Bugs? Finding and treating the problem - Feb 2007

 

Anthrenus Museorum (shown below as an adult and larvae) are bugs that usually live in closed dark places where they eat anything made of protein.  These bugs are a common problem, as ”Museorum” implies, in museums where they destroy leather, hair, parchment, and other organic materials.  A type of mite, this insect also plagues the owners of violins, violas, cellos and basses, especially when the instruments are infrequently played and are stored on carpeted floors (another place that harbors mites).  Anthrenus Museorum, eating the hair and glue on instrument bows are such a common blight, that they have earned the name “bow mites.”  Bow mites consume anything made of protein: woolen felt or silken case linings, leather case coverings, straps and handles, bow hair, hide glue and gut strings.  

 

 

 

 

 

 

 

 

 

Usually, people discover an infestation when they open an instrument case that’s been closed for an extended period of time.  The most noticeable symptom is that the bow hair is broken at random lengths.  On closer inspection, people often find holes in the case lining and even open seams in the instrument.  

 

Their small size, a fraction of the size of a match-tip, makes them hard to find, but very close inspection often reveals the bugs themselves, tiny beetle-looking insects and their catepillary larvae.  Once mites infest a case, they’re difficult, but not impossible, to eliminate. Vacuuming and airing the case thoroughly, and exposing the case to sunlight are essential steps.  While a number of other treatments can eradicate the bugs, some common treatments can damage the  instrument stored in the case.  For example, spraying the case with an insecticide or placing camphor moth balls in the case both have the potential to damage.  Do not store an instrument in a case with mothballs in it.  

 

An alternative treatment that has less potential for instrument damage is to close a cloth treated with naptha in the case after the case has been vacuumed and aired   After several days, remove the naptha cloth, air the case again for several days and inspect the case for mites and larvae.  If you see no evidence of insects, the infestation is likely gone.  Do not store an instrument or bow in a case with a naptha-treated cloth.  For the cases that store particularly valuable instruments and for a sure-fire way to get rid of the bugs and guarantee no damage to any instrument’s finish is to get a new case.  This option has other benefits.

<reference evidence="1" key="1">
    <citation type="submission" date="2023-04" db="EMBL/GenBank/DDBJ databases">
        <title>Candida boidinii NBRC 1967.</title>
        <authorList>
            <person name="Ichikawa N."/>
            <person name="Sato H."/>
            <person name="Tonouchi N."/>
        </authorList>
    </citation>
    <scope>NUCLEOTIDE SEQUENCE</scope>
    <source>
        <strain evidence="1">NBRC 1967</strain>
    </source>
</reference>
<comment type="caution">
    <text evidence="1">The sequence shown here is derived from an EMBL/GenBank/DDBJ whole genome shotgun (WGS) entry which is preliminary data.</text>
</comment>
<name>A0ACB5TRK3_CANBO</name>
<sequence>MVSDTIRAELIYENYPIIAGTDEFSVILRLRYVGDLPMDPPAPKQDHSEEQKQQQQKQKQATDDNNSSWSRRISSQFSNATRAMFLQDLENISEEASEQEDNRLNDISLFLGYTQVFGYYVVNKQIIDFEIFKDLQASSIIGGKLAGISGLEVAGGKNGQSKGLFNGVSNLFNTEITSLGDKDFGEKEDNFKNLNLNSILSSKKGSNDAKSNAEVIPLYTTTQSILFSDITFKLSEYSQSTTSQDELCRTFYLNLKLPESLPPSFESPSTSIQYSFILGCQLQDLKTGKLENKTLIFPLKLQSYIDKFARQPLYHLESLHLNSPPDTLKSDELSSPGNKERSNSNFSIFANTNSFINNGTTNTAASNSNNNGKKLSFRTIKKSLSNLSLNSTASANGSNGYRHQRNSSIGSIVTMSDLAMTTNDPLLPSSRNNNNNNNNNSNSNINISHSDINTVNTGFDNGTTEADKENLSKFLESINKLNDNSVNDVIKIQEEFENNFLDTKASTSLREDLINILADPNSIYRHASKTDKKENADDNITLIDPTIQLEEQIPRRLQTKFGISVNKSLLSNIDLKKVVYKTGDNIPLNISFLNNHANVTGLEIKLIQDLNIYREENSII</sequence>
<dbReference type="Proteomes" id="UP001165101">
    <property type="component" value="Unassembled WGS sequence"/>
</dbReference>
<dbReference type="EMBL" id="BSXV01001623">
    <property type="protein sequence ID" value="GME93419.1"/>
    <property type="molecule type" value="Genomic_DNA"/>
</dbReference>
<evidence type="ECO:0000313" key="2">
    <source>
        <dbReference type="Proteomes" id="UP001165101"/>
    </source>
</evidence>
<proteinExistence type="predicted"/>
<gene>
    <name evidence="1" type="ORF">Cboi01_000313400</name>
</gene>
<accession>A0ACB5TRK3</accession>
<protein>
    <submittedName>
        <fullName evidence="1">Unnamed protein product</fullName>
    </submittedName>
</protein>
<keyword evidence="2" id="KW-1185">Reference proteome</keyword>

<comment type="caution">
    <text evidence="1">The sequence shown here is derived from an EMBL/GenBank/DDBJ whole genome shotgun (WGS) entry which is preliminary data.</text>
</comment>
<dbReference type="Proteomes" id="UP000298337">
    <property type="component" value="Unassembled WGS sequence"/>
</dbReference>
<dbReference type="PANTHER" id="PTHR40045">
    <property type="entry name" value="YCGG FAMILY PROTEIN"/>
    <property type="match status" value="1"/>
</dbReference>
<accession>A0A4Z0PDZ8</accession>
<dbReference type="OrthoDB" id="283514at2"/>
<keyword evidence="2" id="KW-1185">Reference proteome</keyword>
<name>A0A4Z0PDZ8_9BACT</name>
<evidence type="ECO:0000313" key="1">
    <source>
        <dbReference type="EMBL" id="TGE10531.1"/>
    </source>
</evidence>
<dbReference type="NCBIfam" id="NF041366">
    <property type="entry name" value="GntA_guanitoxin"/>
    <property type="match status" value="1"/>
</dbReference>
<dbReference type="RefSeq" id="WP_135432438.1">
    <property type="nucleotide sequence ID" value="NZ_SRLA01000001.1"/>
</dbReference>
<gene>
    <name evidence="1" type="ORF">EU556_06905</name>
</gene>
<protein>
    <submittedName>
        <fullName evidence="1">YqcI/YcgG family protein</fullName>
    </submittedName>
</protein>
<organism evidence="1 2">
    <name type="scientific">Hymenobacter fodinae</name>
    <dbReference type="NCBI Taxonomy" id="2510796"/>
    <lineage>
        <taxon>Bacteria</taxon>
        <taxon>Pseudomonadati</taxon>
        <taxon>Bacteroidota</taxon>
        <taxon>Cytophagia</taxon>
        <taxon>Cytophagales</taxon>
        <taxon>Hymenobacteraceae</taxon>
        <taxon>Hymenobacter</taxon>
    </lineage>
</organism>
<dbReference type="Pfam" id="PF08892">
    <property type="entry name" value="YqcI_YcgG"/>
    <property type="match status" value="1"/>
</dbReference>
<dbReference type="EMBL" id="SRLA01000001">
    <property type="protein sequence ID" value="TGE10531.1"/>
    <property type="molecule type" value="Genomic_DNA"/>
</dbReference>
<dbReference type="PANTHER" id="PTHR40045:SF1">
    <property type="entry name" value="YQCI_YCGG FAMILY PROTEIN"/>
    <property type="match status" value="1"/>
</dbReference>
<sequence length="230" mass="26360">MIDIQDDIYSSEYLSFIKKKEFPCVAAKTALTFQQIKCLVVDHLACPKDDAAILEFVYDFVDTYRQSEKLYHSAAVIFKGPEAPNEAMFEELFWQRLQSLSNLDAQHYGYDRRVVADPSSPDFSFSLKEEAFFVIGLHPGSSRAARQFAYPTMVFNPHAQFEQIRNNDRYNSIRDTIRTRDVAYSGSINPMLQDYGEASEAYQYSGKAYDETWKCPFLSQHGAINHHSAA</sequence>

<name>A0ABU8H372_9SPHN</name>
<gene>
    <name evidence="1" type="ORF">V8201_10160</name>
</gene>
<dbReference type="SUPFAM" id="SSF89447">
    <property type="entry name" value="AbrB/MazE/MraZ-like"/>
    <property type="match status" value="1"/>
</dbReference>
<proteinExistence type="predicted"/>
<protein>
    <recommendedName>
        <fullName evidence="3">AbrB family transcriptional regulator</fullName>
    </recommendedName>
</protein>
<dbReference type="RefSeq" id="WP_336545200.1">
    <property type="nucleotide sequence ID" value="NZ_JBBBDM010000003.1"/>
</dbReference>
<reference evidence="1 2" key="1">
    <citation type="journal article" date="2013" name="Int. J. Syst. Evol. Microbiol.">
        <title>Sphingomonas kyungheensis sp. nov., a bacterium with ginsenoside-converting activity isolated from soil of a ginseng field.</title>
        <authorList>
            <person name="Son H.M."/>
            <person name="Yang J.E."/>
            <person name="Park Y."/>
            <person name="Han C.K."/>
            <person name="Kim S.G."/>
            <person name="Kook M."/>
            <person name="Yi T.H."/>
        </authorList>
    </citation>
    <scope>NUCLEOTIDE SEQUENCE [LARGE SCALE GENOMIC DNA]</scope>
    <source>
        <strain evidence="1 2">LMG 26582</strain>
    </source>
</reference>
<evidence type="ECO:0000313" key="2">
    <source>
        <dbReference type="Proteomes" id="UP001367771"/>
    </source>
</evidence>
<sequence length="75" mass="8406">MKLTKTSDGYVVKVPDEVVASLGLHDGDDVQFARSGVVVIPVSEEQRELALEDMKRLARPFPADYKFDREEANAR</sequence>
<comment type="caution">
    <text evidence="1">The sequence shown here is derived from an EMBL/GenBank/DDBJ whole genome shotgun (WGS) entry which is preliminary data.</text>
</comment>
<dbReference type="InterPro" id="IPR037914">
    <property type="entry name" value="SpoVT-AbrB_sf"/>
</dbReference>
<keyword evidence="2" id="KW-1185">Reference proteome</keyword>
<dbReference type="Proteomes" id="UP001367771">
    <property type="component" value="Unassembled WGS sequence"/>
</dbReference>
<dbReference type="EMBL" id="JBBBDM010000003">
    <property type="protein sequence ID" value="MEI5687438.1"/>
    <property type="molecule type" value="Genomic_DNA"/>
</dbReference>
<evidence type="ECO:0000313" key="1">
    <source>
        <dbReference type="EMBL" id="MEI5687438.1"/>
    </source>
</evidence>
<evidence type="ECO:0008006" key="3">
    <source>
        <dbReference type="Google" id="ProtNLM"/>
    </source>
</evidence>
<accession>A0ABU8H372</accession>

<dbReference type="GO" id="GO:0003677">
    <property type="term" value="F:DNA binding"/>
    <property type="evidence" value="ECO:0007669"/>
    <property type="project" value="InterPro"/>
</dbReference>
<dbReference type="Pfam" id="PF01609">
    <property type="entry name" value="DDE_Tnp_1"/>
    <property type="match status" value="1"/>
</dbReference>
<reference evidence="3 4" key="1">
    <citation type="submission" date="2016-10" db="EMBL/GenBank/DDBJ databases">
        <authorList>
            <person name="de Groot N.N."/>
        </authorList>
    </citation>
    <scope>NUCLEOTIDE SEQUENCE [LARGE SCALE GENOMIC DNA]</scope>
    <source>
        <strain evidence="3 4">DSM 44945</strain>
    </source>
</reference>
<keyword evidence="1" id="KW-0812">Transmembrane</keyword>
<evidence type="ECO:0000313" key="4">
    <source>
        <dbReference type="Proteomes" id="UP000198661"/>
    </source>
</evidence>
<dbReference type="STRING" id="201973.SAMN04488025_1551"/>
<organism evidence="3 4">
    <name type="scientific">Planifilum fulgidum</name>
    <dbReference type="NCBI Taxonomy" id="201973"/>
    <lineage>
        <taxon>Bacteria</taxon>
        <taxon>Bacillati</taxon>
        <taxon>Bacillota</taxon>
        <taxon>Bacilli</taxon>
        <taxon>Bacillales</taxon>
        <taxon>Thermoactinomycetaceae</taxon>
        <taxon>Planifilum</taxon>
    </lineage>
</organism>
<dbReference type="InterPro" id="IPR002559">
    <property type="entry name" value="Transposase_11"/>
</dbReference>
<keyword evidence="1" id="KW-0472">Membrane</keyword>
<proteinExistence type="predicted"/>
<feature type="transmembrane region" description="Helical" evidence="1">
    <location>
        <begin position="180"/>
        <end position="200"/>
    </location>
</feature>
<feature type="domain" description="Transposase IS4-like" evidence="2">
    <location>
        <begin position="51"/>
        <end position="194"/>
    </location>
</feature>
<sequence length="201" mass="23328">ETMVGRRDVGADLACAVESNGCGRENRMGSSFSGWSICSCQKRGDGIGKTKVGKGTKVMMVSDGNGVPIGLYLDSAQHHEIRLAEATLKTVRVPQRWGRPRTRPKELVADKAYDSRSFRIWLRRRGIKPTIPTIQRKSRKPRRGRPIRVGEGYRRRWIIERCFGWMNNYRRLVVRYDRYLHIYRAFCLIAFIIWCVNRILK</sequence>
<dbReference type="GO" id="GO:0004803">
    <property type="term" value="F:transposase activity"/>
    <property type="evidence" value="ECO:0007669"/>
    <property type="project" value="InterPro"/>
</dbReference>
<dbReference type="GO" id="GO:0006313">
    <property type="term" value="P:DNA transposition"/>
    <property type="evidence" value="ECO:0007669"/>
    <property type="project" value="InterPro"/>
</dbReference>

Old fashioned wool and silk case linings are food for mites and attract them. Contemporary synthetic linings do not attract mites.  Also, tighter seals on contemporary cases keep mites out much more effectively than antique cases.  The tighter seals, along with better insulation, give better thermal and humidity protection.  Thoughtfully designed suspension for the instrument and energy-absorbing materials provide better impact protection than antique cases.

 

Despite all of these benefits, many people are loathe to part with their antique, often ornamental case because it has sentimental value.  Also many people believe that old instrument cases have monetary value.  While sentimental value is important, old cases give little protection to the instruments in them, and seldom have real monetary value (in rare instances, the case does have significant value).  If you are sure that an old case is valuable, you can always keep and store the antique case and get a new case to protect the instrument.  The purpose of the case is just that.to protect the instrument.

 

(added Aug 2015: one of the best ways to prevent mites from taking up residence is to expose the case and instrument to fresh air and direct light.  So, you reduce the odds of mites everytime you open the case, take out the instrument and play... play more!)

Bow mites chew up bows